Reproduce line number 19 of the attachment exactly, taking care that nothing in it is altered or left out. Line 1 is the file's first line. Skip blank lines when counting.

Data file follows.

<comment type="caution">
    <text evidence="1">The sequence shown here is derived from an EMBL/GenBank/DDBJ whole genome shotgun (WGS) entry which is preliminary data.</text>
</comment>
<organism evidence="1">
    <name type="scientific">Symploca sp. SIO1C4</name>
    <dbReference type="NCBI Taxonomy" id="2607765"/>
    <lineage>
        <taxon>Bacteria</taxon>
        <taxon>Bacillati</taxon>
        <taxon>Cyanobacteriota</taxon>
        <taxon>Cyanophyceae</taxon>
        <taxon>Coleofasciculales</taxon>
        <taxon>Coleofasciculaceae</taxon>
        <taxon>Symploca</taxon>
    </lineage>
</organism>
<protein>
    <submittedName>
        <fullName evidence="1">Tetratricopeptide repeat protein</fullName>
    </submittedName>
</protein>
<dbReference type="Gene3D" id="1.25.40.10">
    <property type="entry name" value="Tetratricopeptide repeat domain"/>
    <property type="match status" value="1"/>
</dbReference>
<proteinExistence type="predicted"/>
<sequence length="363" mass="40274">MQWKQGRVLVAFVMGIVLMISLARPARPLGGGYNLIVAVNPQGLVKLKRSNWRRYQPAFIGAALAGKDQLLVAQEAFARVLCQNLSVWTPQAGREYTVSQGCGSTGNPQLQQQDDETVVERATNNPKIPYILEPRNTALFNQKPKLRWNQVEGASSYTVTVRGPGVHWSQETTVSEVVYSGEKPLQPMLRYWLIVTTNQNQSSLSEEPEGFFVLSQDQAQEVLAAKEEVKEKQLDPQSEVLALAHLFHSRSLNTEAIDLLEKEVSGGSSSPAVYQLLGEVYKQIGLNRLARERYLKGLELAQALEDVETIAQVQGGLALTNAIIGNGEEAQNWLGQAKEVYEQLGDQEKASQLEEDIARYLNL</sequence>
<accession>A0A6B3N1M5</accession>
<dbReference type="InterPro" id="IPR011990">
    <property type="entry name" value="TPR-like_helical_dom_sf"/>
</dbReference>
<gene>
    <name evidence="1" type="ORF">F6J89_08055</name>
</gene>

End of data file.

        <fullName evidence="1">Tetratricopeptide repeat protein</fullName>